“Man, they are some dodgy crew that lot,” James commented, “Yes, and I am glad that it is finally over, now before all the crew move into their new quarters, I need to speak to everyone,” I replied, and ten minutes later we were all gathered in the main saloon on the main deck of my new yacht.

“Right, now that is finally over, just a few things. Firstly, I have asked Hunter to arrange for a Carpet cleaning company to come tomorrow, to give all carpets a thorough clean in the whole yacht, which will probably take two days to complete.

Next is cabin allocations, Captain James, you have the portside master cabin on the bridge deck, as Hunter will be in one of the officer’s cabin on the lower deck.

This means that 1st Officer Gretchen and Chief Engineer Louise you both have an officers cabin on the Bridge deck. The remaining six of you, plus Hunter will have the double crew cabins on the lower deck, which is forward of the laundry. You also have use of the officer’s lounge, which is located forward of your cabins, and is off limits to the temporary crew.

When all the temporary crew arrive, which will be when we get up to Jackey Jackey Creek, the three senior temporary crew, that being the Chef, Senior Steward and the Bosun, will each have a twin cabin to themselves.

Copyright © 2020 quokka; All Rights Reserved.
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Great chapter. The cruise for the school teachers went well. There was problems when receiving the new yacht as the crew had caused alot of damage. Edwin had this put right before he excepted the yacht. Now on to getting the film crew.

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Another wonderful chapter full of Quoka's specialty: plot twists and turns.

"After leaving the aquarium at Beauty Point, a light early lunch was served; as we would be arriving at our final destination, shortly after midday. As arranged, the road coach was at Low Head when we arrived, and after saying farewell to the staff, we cast off and set off for Kent Group Islands, which would be our overnight stop, and it would take us a little over seven hours to get there, arriving shortly after 3.30 pm that afternoon. "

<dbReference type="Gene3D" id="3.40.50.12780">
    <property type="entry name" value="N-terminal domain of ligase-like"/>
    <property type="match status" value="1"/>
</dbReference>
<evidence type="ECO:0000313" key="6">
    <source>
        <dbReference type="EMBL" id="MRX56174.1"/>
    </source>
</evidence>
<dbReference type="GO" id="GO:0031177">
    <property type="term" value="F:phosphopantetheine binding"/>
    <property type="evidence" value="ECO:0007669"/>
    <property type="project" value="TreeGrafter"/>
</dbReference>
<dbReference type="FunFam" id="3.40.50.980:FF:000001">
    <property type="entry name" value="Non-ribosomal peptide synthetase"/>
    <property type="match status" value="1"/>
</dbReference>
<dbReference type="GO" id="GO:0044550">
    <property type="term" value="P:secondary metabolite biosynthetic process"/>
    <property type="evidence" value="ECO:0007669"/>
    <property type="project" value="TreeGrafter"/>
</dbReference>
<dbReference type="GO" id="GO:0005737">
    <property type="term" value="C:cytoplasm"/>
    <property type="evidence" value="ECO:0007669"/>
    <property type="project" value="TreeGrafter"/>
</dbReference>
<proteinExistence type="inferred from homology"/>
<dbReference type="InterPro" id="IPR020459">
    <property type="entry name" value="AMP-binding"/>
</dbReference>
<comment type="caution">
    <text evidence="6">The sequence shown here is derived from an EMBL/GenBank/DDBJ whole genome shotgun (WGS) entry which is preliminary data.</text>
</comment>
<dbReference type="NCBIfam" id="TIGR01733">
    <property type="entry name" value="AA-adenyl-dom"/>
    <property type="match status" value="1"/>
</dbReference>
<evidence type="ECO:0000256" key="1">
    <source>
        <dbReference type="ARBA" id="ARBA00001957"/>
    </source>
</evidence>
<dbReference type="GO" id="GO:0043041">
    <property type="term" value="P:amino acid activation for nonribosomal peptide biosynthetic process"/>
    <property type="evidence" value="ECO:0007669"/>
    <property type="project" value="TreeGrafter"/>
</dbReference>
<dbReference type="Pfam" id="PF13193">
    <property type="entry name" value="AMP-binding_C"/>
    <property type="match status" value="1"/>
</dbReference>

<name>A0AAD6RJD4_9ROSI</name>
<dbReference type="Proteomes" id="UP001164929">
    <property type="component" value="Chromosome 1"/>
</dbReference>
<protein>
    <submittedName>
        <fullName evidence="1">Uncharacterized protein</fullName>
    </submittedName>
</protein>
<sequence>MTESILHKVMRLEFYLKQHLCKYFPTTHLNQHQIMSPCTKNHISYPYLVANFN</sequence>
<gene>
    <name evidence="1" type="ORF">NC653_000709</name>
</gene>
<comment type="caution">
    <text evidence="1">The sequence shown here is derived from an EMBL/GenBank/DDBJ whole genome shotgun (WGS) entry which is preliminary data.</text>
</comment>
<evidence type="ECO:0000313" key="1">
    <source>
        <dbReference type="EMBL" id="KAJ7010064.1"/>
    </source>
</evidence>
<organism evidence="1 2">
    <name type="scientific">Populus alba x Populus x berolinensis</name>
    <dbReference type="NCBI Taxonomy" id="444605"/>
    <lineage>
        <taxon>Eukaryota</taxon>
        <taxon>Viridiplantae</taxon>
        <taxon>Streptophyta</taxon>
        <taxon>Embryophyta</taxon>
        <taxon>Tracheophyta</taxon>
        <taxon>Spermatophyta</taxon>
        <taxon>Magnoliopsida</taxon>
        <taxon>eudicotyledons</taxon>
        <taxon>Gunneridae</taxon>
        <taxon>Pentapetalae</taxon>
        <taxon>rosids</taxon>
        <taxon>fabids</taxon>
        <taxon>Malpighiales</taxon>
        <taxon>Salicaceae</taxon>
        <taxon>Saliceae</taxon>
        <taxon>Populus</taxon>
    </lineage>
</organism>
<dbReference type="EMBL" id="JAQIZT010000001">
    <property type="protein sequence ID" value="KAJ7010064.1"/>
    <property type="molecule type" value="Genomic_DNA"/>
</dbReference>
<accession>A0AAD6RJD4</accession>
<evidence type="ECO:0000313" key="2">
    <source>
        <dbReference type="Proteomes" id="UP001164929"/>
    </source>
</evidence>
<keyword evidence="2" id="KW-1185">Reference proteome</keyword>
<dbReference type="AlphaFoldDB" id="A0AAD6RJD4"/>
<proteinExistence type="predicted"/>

Unless I'm misreading things, the times don't add up. The yacht left Low Head midday, dropping the teachers off after a full morning agenda. If it then takes 7 hours of sailing to get to Kent Groups islands, how do they get there by 3:30 pm?

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Good chapter, 'continuity' issues (see frosenblum post) that can't be easily dismissed as "it's fictional do we have some latitude".

Bad 'hand over' / exchange of yachts, but not surprising in S.E.A. / IOT. As is 'on the record'.  Over the last four decades , 3rd party (delivery) crews of 2nd and 3rd party brokers on super yachts have seen damages, high jacking of yachts for more money, and using the yachts 'in transit' for 'alleged' illegal activities. At least Edwin got the upper hand. 

Now it's on to more fun & games with the 'party down below' passengers.

 

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5 hours ago, frosenblum said:

Another wonderful chapter full of Quoka's specialty: plot twists and turns.

"After leaving the aquarium at Beauty Point, a light early lunch was served; as we would be arriving at our final destination, shortly after midday. As arranged, the road coach was at Low Head when we arrived, and after saying farewell to the staff, we cast off and set off for Kent Group Islands, which would be our overnight stop, and it would take us a little over seven hours to get there, arriving shortly after 3.30 pm that afternoon. "

Unless I'm misreading things, the times don't add up. The yacht left Low Head midday, dropping the teachers off after a full morning agenda. If it then takes 7 hours of sailing to get to Kent Groups islands, how do they get there by 3:30 pm?

Thanks for that I will check

Q

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I loved it... It worked for me completely and I love how the Edwin had the whereabouts to check things over like he did. I must admit I'm growing to like him more and more though if that shower of people that handed over the new boat took the old one then I would have been really worried. Love to see him and the captain getting closer and love finally finding him.